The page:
Matilda has added to its trophy haul from last month’s Oliviers by scooping the best theatre production prize at the South Bank Sky Arts Awards.
The ceremony, held today (May 1) at the Dorchester in London, also saw Noises Off playwright Michael Frayn pick up the outstanding achievement award, in recognition of a writing career spanning more than 40 years.
West End musical Matilda, produced by the Royal Shakespeare Company, beat the National Theatre’s One Man, Two Guvnors and the Royal Court’s Constellations to win the theatre prize. The award was presented by Sweeney Todd stars Michael Ball and Imelda Staunton to Tim Minchin, the composer of Matilda, Dennis Kelly, the production’s playwright, and Matthew Warchus, who directed it.
Warchus said: “We feel very lucky but you have to remember that whenever we watch the show we see an audience explode with enthusiasm, which is like a prize or reward every time it happens. We try not to take it for granted and that’s the real privilege â€šÃ„Ã¬ to see the connection with the audience.”
Meanwhile, Tom Stoppard presented the outstanding achievement award to Frayn, who was honoured for his writing of both plays and novels. As well as Noises Off, his theatre work includes Benefactors, Copenhagen and Democracy.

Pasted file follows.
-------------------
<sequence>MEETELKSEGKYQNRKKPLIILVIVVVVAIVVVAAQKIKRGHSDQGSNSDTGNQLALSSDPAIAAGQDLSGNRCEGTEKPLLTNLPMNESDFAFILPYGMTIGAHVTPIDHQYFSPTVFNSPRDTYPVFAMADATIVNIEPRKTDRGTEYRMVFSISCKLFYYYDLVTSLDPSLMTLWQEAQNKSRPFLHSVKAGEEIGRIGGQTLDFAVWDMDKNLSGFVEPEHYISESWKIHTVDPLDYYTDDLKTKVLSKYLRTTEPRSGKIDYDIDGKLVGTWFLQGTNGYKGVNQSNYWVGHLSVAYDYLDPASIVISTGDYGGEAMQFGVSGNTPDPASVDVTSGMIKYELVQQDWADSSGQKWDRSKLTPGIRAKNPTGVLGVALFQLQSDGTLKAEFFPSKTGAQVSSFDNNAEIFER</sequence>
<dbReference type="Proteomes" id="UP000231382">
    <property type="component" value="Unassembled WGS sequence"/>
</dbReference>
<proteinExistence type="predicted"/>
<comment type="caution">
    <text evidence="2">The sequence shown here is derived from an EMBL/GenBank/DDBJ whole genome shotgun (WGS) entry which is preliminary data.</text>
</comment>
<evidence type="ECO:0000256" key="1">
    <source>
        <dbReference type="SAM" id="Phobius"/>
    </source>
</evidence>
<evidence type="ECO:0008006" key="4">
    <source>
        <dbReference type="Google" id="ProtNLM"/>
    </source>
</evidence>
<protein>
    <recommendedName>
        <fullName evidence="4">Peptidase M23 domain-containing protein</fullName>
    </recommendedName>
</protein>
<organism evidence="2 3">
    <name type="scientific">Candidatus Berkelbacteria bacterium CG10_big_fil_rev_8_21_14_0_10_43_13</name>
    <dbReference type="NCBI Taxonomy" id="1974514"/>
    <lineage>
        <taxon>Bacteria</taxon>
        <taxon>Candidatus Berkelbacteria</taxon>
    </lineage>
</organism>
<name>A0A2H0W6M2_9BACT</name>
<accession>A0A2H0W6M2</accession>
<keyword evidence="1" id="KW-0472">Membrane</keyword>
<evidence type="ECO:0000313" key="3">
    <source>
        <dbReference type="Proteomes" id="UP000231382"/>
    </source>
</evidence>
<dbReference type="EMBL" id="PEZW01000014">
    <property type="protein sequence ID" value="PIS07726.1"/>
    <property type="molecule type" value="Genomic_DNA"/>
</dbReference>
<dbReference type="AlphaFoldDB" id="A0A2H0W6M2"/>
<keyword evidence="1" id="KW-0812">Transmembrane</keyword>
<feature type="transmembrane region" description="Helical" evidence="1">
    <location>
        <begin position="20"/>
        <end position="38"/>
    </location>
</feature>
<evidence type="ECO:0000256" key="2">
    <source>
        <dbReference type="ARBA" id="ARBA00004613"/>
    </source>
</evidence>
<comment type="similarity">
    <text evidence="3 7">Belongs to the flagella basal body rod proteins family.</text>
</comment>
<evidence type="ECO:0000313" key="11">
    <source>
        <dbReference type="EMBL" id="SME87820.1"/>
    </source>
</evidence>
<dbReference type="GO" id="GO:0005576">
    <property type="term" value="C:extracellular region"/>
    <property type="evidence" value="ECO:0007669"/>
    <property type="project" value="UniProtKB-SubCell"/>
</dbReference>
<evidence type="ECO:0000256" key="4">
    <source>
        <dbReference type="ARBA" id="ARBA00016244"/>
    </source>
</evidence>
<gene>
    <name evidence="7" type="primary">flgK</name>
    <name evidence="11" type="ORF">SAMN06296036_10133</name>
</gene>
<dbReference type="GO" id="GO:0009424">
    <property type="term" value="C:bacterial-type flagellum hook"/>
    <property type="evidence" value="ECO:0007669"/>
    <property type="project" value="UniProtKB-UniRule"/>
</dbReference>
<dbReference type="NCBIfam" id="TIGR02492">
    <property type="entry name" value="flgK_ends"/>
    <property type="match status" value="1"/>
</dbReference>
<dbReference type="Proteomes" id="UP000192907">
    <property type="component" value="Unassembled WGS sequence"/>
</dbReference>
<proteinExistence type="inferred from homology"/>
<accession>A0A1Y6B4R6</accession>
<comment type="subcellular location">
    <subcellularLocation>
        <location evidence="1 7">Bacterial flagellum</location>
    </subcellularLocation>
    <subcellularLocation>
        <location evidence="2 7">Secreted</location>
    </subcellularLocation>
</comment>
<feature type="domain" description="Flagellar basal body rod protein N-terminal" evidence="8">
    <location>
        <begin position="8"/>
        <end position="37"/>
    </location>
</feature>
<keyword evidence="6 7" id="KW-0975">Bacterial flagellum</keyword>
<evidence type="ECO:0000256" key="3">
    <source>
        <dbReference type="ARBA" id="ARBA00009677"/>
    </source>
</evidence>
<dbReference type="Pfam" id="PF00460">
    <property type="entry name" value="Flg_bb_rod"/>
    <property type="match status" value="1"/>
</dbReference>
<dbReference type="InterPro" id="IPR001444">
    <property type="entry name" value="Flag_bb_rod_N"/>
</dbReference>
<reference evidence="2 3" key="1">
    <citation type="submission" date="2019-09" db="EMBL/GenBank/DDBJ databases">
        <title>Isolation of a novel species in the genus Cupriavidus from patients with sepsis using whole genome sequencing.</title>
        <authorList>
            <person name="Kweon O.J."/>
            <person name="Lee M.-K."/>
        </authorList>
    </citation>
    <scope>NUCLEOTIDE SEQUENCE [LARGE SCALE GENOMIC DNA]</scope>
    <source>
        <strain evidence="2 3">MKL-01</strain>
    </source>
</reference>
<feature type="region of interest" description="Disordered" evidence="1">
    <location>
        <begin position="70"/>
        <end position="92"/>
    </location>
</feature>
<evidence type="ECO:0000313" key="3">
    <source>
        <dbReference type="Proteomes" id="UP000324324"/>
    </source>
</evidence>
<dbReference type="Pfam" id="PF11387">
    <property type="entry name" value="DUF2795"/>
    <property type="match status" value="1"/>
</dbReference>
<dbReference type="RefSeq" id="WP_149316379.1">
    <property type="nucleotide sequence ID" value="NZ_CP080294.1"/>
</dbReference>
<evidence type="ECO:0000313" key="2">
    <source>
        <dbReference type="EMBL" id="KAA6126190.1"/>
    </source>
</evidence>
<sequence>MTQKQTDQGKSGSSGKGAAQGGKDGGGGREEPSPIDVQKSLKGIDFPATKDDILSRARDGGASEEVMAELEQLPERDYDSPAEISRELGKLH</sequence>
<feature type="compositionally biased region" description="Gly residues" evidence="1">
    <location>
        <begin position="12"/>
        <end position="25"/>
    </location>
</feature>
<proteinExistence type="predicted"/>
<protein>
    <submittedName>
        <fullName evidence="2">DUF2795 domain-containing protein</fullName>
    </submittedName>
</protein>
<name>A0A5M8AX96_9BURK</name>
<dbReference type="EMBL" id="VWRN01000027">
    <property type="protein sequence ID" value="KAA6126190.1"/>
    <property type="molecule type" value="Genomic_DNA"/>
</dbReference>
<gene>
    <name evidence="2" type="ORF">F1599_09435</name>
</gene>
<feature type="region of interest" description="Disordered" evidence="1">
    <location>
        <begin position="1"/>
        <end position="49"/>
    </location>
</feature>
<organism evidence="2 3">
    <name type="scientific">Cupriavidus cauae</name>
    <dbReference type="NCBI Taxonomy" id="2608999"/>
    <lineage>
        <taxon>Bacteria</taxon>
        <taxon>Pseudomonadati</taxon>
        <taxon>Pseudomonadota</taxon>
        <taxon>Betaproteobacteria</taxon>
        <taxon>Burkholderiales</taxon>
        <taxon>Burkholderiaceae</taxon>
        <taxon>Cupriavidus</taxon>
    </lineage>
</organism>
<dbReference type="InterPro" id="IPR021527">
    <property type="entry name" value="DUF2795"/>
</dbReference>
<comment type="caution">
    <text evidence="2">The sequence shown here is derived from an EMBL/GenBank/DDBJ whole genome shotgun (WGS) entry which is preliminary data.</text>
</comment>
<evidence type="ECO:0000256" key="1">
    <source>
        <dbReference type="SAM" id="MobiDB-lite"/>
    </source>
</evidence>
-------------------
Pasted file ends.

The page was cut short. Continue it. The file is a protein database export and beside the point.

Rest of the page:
Melvyn Bragg, who hosted the ceremony, said: “I don’t think anyone envied our judges for their impossible decision this year. With such a strong and vibrant array of winners, this is a wonderful opportunity to praise the incredible wealth of artistic brilliance we have in this country.”
Other winners at the event were Channel 4′s Fresh Meat and BBC series Sherlock, which won the comedy and television drama categories respectively.
Sherlock beat This is England ’88 and Top Boy, both shown on Channel 4, while Fresh Meat beat Stewart Lee’s Comedy Vehicle, broadcast on BBC2, and BBC4′s Twenty Twelve.
Beryl Vertue, Sherlock’s executive producer, said: “I am very thrilled. I think Sherlock is brilliantly written. Mark Gatiss and Steven Moffat are aficionados – and they write with love and care and the cast is so good.”
Meanwhile, the prize for best opera was presented to English National Opera’s The Damnation of Faust, and the dance section was won by Arthur Pita for his production of The Metamorphosis at the Linbury Studio, which beat Zoonation’s Some Like It Hip Hop and Akram Khan’s Desh.
Pita, who is choreographing the forthcoming West End production of The Bodyguard, told The Stage: “It feels amazing [to win]. You do something and you don’t expect to get these rewards, so it’s lovely to get the acknowledgement. The Metamorphosis is something that I felt like I needed to do, so for everyone to like it and for it to be received so well is fantastic.”
Opera singer Sophie Bevan was presented with The Times Breakthrough Award.
This year’s South Bank Sky Arts Awards mark the second year the ceremony has been presented by Sky Arts since ITV stopped airing it in 2010, when it was known as The South Bank Show Awards.
Sky Arts will also bring back the South Bank Show series this year, with a six-part run of programmes beginning on May 27.
James Hunt, director of Sky Arts, said: “It’s been an enormous honour to be involved in this particularly special year, as we welcome back The South Bank Show later this month, proof, if we ever needed it, that the arts are truly flourishing on television.”